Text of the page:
Monday, September 23, 2013

I just don't get it on these stock valuations

Just for the sport of it, with the Agilent announcement, I ran a comparison of Market Caps vs Revenue for seven companies, looking to see how Agilent had done vs. HP over the past fifteen years.  The numbers were a bit interesting (you can see the post on my INTRAPRENEURING INNOVATION blog)

Essentially Agilent, with $6.8 Billion in sales, is valued at $17B, the same as Dell with $62B in sales (which by the way is their highest in history).

Danaher, Agilent's closest competitor, has $17B in sales, is valued at $48B, 20% more than HP with $120B in sales.

But the thing that struck me, and I wasn't looking for this, is TAKE A LOOK AT THE PC WORLD in terms of INTEL, MICROSOFT, DELL and HP.   All four are highly leveraged on PCs.  The stock market must not think that matters for Intel or Microsoft.  Check out the slides below and tell me why their stock prices are so lofty...

Agilent news

Interesting--the Silicon Valley Biz Journal minimized the Agilent split last Thursday, so much so that I initially missed it.  As did many old HPites, from what I've heard over the weekend

Lessee, now -- The old Instrument Company, the "real HP", was about $8B when it was divested by Lew Platt in 1999.  It got to almost $11B in the run-up of the magic, and then fell to about $4.8B, like overnight.   At that point, Microwave was still the kingpin, but there were a lot of other businesses, like Components which included something like 80% of the LEDs of the world, and Medical and Analytic Chemistry, and Automatic Board Testers, Atomic Clocks, and even Logic Analyzers.

Today, much of that has been divested -- Components and Medical sold to Philips mostly, Atomic Clocks and Board Test sold off or spun into new companies.

Agilent, as a derivative of its old Microwave line, is doing cell phone testing--something like 98% of all cellphones ever sold were tested on Agilent equipment, if my sources are right.  And their 'scope business is actually doing pretty well, merged with Logic Analyzers--Tektronix lost the recipe some time ago, and got sold to Danaher--WHO?

Danaher is sort of everything Agilent 'could be'-- they are as diversified as Siemens or GE.  Their website proudly says, "$16B science and technology leader in Test and Measurement, Environmental, Dental (yup!), Life Sciences and Diagnositics, and Industrial Technologies."  Their T&M lines include acquisitions Tek, Fluke (Bill Parzybok sold Fluke to them), and Arbor (a version of Al Steiner's old Colorado Telecoms); these are a bit distant from dental.  And Danaher valuation is $48B, 20% higher than all of HP on sales that are one-eighth as much.  Whew....

Anyway, now Agilent is subdividing again--into a Life Sciences pure play, about $4B in size, spinning off the old T&M business, about $3B in size.  The rationale?  That the stock market will value them more higher if they're understandable for what they're trying to do.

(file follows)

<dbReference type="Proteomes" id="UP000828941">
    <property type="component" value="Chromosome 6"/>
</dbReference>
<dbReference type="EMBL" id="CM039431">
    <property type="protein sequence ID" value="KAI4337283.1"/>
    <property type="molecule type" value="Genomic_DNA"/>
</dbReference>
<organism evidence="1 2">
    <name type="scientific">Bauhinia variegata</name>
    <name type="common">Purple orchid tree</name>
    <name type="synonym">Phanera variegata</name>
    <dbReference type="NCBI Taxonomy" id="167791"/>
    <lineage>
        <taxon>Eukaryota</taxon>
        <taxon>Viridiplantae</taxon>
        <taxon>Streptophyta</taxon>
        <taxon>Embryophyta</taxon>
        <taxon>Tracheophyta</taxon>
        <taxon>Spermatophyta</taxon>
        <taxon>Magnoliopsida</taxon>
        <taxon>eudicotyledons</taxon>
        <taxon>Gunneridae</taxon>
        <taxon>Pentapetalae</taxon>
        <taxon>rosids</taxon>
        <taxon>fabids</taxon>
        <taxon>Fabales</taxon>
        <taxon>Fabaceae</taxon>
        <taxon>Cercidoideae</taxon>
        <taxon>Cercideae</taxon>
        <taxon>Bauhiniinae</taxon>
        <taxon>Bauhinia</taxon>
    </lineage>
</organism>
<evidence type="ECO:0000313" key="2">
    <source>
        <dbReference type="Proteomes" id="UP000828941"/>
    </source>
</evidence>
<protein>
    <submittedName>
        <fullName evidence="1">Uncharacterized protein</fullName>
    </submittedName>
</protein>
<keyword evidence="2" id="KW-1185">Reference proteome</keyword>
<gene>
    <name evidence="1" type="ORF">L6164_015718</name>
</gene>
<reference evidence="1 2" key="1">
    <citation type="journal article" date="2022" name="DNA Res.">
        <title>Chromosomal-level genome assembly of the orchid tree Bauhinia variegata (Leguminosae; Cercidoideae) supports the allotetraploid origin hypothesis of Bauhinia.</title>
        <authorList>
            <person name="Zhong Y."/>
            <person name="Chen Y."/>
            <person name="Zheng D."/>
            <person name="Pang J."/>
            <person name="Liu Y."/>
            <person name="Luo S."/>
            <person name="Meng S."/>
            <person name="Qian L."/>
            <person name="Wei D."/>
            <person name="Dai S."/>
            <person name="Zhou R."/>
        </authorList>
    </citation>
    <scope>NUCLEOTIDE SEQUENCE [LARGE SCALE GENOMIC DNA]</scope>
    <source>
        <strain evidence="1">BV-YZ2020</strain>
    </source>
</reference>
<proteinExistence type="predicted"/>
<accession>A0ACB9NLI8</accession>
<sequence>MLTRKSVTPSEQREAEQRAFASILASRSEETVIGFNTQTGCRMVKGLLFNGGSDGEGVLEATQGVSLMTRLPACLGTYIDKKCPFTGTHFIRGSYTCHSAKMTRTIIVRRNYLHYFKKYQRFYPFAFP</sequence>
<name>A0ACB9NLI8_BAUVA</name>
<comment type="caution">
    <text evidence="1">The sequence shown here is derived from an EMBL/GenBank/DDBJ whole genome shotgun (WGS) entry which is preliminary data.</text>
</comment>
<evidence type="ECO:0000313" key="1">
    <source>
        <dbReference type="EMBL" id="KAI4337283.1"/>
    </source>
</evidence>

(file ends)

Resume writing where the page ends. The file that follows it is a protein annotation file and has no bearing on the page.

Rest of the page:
By the way, the market already values them at $17B, on $6.6B in revenue.  They'd like to go HIGHER

HP, today, at $21.03 per share, is valued at $40.44B, with sales of $120B.  Can you imagine your HP stock price jumping to $150/share?  That's the equivalent value that Agilent owners have today.

Is that what they mean by 'unlocking value'?

Wednesday, September 18, 2013

HP and innovation in smart phones?

We've been commenting about Meg's publicly stated desire to be in the smart phone business in earlier posts (we've avoided joining the chorus about smart wristwatches, altho the Cricket, HP-01, fetches more $$$ now than ever before)....

Here's the litany of early analyst reviews about Apple's new iPhone 5s and 5c, which we wrote briefly about last week.  Emphasis mine in blue; ediotiral comment in red.  

Since HP entered most markets "late" -- think Audio Oscillators, Voltmeters (both analog and digital), Sweepers, Medical and Analytical Chemistry lines, Printers, PCs, and Minicomputers to name a few -- and prevailed almost always (after three tries or more) -- why not smart phones?

The question is "is there still innovation room in this space?"  

This compilation appeared this morning in the Washington Post, hopefully more accurate than their unfortunate comment yesterday that Thomas Hoshku was HP's CEO (sorry, Meg):

The first full reviews of Apple’s new phones are up, ahead of their retail availability on Friday. Here’s a look at what reviewers are saying about the new phones and Apple’s new mobile operating system, iOS 7, which is due to release sometime Wednesday. Here are bottom line takes from the reviews out there Wednesday morning:
Walt Mossberg, WSJ: Mossberg has only put up a review for the iPhone 5s, Apple’s higher-end model, which comes with a fingerprint scanner and improved camera sensor. He says, overall, that the phone is a “delight” and that its software and hardware make it the “best smartphone on the market.”  Mossberg usually gets more 'in-depth' than this superficial comment, especially re 'futures'